Saturday, January 12, 2008

Setting the Burke Way

I've almost finished reading James Lee Burke's latest book, The Tin Roof Blowdown, and yet again, am marvelling at his descriptions, the way he evokes Louisiana over and over again with such beautiful language. Yet this is a crime novel. Mind you, crime writers often focus on a sense of place in order to help create the world of their novel in more vivid detail. Stuart MacBride's Aberdeen and Peter Robinson's Yorkshire are two fine examples. MacBride's descriptions of granite and rain are memorable, and add such atmosphere to what's going on in the story.

Some examples from Burke: "The wind had died, and the islands of willows and cypress trees had taken on a gold cast against the sunset. Clouds of insects gathered in the lee of the islands, and you could see bream popping the surface and occasionally the slick, black-green roll of a bass's dorsal fin on the edge of lily pads."
"Tolliver tried to keep his face blank, but when he swallowed he looked like he had a walnut in his throat."
"His elongated, polished head and the vacuous smile painted on his face seem to float like a glistening white balloon above the people around him."

And an example of description moving the reader from one physical head to another's mind. "The cream he used in his hair had started to run and she could smell it on his skin. It smelled like aloe and body grease and candle wax. In her mind, she saw a bullet punch through a black man's throat and, behind him, the skullcap of a teenage boy explode in a bloody spray." When a writer is using detail like this, it adds such extra depth to the story and its characters.

The novel is set during and after Hurricanes Katrina and Rita, and I got an extremely vivid picture of the devastation, much more so than all the newspaper reports and TV footage. The way that Burke uses the five senses brings the wreck of New Orleans and surrounding areas to life in a way that flat images on a TV screen cannot. "The rice and sugarcane fields were encrusted with saline, the farm machinery buried in mud, the settlements down by the Gulf reduced to twisted pieces of plumbing sticking out of grit that looked like emery paper... Drowned sheep were stacked inside the floodgate of an irrigation lock, like zoo animals crowding against the bars of their cage."

It's probably inevitable that the novel itself is fairly depressing, perhaps a reflection of Burke's deep dismay at the aftermath of Katrina, what people did to survive, how they died, and the depths to which people sank in order to make big money out of the repairs. Dave Robicheaux, the main character, seems destined to always make the wrong decisions, to back the wrong people, refusing to listen to anyone but his own flawed inner voice. Burke's insights into the brutal Clete Purcell failed this time to make me feel any empathy for the character. I was beginning to wish they'd both retire to the Bahamas and become retired fishermen or something.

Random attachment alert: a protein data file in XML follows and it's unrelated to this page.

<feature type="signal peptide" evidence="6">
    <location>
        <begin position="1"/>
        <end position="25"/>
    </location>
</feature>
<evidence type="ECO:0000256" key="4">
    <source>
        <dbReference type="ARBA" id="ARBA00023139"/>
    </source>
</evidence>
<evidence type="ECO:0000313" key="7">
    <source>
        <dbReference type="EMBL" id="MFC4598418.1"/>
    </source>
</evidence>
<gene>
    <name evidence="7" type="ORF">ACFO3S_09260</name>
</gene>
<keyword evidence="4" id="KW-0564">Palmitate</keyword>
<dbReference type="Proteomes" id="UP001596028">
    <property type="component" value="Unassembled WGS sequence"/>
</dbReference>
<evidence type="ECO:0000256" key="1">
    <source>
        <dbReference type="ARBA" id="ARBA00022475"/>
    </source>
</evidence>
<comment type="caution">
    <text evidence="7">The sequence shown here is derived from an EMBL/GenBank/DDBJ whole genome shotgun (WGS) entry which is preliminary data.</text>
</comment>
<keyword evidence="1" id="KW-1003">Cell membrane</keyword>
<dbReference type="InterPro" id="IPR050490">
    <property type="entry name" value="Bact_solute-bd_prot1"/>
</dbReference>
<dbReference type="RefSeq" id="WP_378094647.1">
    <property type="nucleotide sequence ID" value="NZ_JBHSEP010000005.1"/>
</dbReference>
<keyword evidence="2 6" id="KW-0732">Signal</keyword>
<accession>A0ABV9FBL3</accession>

After so many books about one character, where does a writer take it next? Redemption? Disaster? It seems that Dave R. has had so many disasters and deaths in his life that there is nothing left that could change him in any significant way. He seems locked into a downward slide to destruction - the only question left being, Who will he take with him? Still, if you love Burke's writing, this novel is worth the effort, if only for an inside look at Katrina and what happened to the people who lived there. As a sidebar, in the novel Robicheaux's daughter, Alafair, is writing a crime novel. Burke's daughter, Alafair Burke, recently published her first crime novel. Having found it in the library, it's next on my reading list.


Kristi Holl said...

At the Jane Yolen workshop, she talked a lot about setting and the impact it needed to have on the characters. Not just the main character moving through the setting and describing it, but interacting with it, having it impact the main character's actions, etc. Do you look for that in books you read? If so, do you often find it?

Sherryl said...

Yes, that's always important, isn't it, rather than just a few lumps of nice description. In one of the bits I quoted about the fish, later in that scene the character catches an enormous bass and then quietly lets it go. It's a reflection of how he's feeling at the time about events in his life - very symbolic action but also the language and setting all contribute.
An argument between two characters can take place in a kitchen (predictable) or at a wedding or in the middle of a hedge maze. Each setting can add a different dimension to what's going on.

Tracey said...

It's interesting how different people respond to different things, isn't it? I must say I didn't like any of the first three examples you quoted, and for two of them it had nothing to do with the description itself. (I'm not saying they're not good examples -- just that they didn't grab me.)

The first contained that dreaded (for me) use of second person. As I'm reading I'm going "Who me? I'm seeing the bream? Or someone else?" Rip. I'm out of the story. Makes me want to throw a book against a wall when I see this -- that's how strongly I feel about it. (And yet I love stories written totally in second person... Go figure.)

In the second, I found the POV switch from inside his head to outside in one sentence distracting. And maybe it's meant to be omniscient. Even so, I'd prefer a single viewpoint in one sentence.

The third -- I just found that imagery odd. Don't know why. (Maybe it works better for all you visual people. Sometimes I feel so alone in how I see the world.)

I did, however, love the fourth -- and it even conveys what's happened. Very succinct. Very strong.

Alafair and Alafair -- is this the new way to plug your friends' novels perhaps?